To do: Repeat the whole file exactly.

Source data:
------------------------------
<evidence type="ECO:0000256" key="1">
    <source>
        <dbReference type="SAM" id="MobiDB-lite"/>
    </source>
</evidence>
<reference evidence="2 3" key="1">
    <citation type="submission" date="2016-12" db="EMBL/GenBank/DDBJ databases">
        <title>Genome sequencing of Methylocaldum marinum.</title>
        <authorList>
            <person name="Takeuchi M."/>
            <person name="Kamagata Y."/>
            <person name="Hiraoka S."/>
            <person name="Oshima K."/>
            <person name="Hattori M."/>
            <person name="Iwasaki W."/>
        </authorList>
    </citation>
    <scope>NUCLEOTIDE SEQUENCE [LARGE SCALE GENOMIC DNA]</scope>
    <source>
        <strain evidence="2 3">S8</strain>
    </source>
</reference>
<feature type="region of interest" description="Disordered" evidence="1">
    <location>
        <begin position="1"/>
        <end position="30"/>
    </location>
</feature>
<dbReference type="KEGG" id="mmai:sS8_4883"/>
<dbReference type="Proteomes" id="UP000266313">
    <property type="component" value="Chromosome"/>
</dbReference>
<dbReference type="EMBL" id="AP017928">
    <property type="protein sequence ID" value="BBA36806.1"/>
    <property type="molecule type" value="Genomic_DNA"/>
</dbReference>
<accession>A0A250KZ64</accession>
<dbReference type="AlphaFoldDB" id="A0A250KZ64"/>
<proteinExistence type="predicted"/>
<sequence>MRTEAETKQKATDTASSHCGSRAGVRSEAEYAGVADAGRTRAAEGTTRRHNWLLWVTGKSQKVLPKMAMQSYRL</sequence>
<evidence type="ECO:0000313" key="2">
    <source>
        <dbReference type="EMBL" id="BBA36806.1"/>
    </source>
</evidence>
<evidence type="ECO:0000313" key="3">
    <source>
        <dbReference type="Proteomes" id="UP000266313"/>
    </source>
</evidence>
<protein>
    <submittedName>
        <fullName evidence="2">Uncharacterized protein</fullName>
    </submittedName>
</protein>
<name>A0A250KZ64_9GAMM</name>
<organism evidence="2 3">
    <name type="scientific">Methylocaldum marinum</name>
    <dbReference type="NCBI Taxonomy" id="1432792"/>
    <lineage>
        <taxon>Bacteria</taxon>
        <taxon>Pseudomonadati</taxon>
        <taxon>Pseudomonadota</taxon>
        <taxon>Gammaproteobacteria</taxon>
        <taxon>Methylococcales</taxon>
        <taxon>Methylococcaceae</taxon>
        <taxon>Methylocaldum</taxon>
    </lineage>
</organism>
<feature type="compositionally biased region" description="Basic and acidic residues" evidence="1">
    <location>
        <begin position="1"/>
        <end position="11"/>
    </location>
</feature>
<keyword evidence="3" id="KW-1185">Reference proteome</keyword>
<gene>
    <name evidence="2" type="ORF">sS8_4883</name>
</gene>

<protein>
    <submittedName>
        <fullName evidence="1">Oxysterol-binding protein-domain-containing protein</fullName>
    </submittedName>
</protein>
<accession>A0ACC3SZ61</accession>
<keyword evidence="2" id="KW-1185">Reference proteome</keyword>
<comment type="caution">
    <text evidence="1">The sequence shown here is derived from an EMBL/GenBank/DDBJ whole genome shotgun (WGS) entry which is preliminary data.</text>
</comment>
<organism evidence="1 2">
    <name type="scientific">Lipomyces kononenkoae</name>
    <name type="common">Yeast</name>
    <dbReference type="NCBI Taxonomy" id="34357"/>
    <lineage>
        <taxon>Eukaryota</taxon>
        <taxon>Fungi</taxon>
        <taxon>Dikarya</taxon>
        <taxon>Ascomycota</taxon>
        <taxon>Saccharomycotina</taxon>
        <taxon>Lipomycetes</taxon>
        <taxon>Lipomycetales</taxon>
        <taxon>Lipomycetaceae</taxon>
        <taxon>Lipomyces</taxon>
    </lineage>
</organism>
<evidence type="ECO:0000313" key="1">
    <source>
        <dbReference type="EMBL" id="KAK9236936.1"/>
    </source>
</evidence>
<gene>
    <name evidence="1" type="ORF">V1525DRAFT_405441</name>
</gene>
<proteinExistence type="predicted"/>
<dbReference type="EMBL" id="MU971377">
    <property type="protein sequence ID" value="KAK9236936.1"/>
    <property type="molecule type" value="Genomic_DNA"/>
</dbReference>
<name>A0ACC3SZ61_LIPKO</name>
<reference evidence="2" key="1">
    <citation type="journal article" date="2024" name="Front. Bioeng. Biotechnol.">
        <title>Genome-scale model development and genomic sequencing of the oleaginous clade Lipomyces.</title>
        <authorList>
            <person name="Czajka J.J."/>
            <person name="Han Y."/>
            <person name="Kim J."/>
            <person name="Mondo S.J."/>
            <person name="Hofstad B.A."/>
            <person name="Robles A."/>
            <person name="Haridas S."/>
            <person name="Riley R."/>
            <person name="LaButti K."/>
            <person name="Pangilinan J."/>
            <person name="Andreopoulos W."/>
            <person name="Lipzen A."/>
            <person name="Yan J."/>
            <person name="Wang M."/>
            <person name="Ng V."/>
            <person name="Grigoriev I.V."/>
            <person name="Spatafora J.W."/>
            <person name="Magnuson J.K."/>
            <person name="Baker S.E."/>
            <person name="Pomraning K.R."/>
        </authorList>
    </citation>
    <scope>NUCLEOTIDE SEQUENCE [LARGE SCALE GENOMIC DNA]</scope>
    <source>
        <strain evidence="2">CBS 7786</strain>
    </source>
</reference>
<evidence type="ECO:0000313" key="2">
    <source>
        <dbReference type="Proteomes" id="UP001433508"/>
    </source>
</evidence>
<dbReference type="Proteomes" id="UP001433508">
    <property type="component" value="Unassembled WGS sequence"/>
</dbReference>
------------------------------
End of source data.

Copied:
<evidence type="ECO:0000256" key="1">
    <source>
        <dbReference type="SAM" id="MobiDB-lite"/>
    </source>
</evidence>
<reference evidence="2 3" key="1">
    <citation type="submission" date="2016-12" db="EMBL/GenBank/DDBJ databases">
        <title>Genome sequencing of Methylocaldum marinum.</title>
        <authorList>
            <person name="Takeuchi M."/>
            <person name="Kamagata Y."/>
            <person name="Hiraoka S."/>
            <person name="Oshima K."/>
            <person name="Hattori M."/>
            <person name="Iwasaki W."/>
        </authorList>
    </citation>
    <scope>NUCLEOTIDE SEQUENCE [LARGE SCALE GENOMIC DNA]</scope>
    <source>
        <strain evidence="2 3">S8</strain>
    </source>
</reference>
<feature type="region of interest" description="Disordered" evidence="1">
    <location>
        <begin position="1"/>
        <end position="30"/>
    </location>
</feature>
<dbReference type="KEGG" id="mmai:sS8_4883"/>
<dbReference type="Proteomes" id="UP000266313">
    <property type="component" value="Chromosome"/>
</dbReference>
<dbReference type="EMBL" id="AP017928">
    <property type="protein sequence ID" value="BBA36806.1"/>
    <property type="molecule type" value="Genomic_DNA"/>
</dbReference>
<accession>A0A250KZ64</accession>
<dbReference type="AlphaFoldDB" id="A0A250KZ64"/>
<proteinExistence type="predicted"/>
<sequence>MRTEAETKQKATDTASSHCGSRAGVRSEAEYAGVADAGRTRAAEGTTRRHNWLLWVTGKSQKVLPKMAMQSYRL</sequence>
<evidence type="ECO:0000313" key="2">
    <source>
        <dbReference type="EMBL" id="BBA36806.1"/>
    </source>
</evidence>
<evidence type="ECO:0000313" key="3">
    <source>
        <dbReference type="Proteomes" id="UP000266313"/>
    </source>
</evidence>
<protein>
    <submittedName>
        <fullName evidence="2">Uncharacterized protein</fullName>
    </submittedName>
</protein>
<name>A0A250KZ64_9GAMM</name>
<organism evidence="2 3">
    <name type="scientific">Methylocaldum marinum</name>
    <dbReference type="NCBI Taxonomy" id="1432792"/>
    <lineage>
        <taxon>Bacteria</taxon>
        <taxon>Pseudomonadati</taxon>
        <taxon>Pseudomonadota</taxon>
        <taxon>Gammaproteobacteria</taxon>
        <taxon>Methylococcales</taxon>
        <taxon>Methylococcaceae</taxon>
        <taxon>Methylocaldum</taxon>
    </lineage>
</organism>
<feature type="compositionally biased region" description="Basic and acidic residues" evidence="1">
    <location>
        <begin position="1"/>
        <end position="11"/>
    </location>
</feature>
<keyword evidence="3" id="KW-1185">Reference proteome</keyword>
<gene>
    <name evidence="2" type="ORF">sS8_4883</name>
</gene>

<protein>
    <submittedName>
        <fullName evidence="1">Oxysterol-binding protein-domain-containing protein</fullName>
    </submittedName>
</protein>
<accession>A0ACC3SZ61</accession>
<keyword evidence="2" id="KW-1185">Reference proteome</keyword>
<comment type="caution">
    <text evidence="1">The sequence shown here is derived from an EMBL/GenBank/DDBJ whole genome shotgun (WGS) entry which is preliminary data.</text>
</comment>
<organism evidence="1 2">
    <name type="scientific">Lipomyces kononenkoae</name>
    <name type="common">Yeast</name>
    <dbReference type="NCBI Taxonomy" id="34357"/>
    <lineage>
        <taxon>Eukaryota</taxon>
        <taxon>Fungi</taxon>
        <taxon>Dikarya</taxon>
        <taxon>Ascomycota</taxon>
        <taxon>Saccharomycotina</taxon>
        <taxon>Lipomycetes</taxon>
        <taxon>Lipomycetales</taxon>
        <taxon>Lipomycetaceae</taxon>
        <taxon>Lipomyces</taxon>
    </lineage>
</organism>
<evidence type="ECO:0000313" key="1">
    <source>
        <dbReference type="EMBL" id="KAK9236936.1"/>
    </source>
</evidence>
<gene>
    <name evidence="1" type="ORF">V1525DRAFT_405441</name>
</gene>
<proteinExistence type="predicted"/>
<dbReference type="EMBL" id="MU971377">
    <property type="protein sequence ID" value="KAK9236936.1"/>
    <property type="molecule type" value="Genomic_DNA"/>
</dbReference>
<name>A0ACC3SZ61_LIPKO</name>
<reference evidence="2" key="1">
    <citation type="journal article" date="2024" name="Front. Bioeng. Biotechnol.">
        <title>Genome-scale model development and genomic sequencing of the oleaginous clade Lipomyces.</title>
        <authorList>
            <person name="Czajka J.J."/>
            <person name="Han Y."/>
            <person name="Kim J."/>
            <person name="Mondo S.J."/>
            <person name="Hofstad B.A."/>
            <person name="Robles A."/>
            <person name="Haridas S."/>
            <person name="Riley R."/>
            <person name="LaButti K."/>
            <person name="Pangilinan J."/>
            <person name="Andreopoulos W."/>
            <person name="Lipzen A."/>
            <person name="Yan J."/>
            <person name="Wang M."/>
            <person name="Ng V."/>
            <person name="Grigoriev I.V."/>
            <person name="Spatafora J.W."/>
            <person name="Magnuson J.K."/>
            <person name="Baker S.E."/>
            <person name="Pomraning K.R."/>
        </authorList>
    </citation>
    <scope>NUCLEOTIDE SEQUENCE [LARGE SCALE GENOMIC DNA]</scope>
    <source>
        <strain evidence="2">CBS 7786</strain>
    </source>
</reference>
<evidence type="ECO:0000313" key="2">
    <source>
        <dbReference type="Proteomes" id="UP001433508"/>
    </source>
</evidence>
<dbReference type="Proteomes" id="UP001433508">
    <property type="component" value="Unassembled WGS sequence"/>
</dbReference>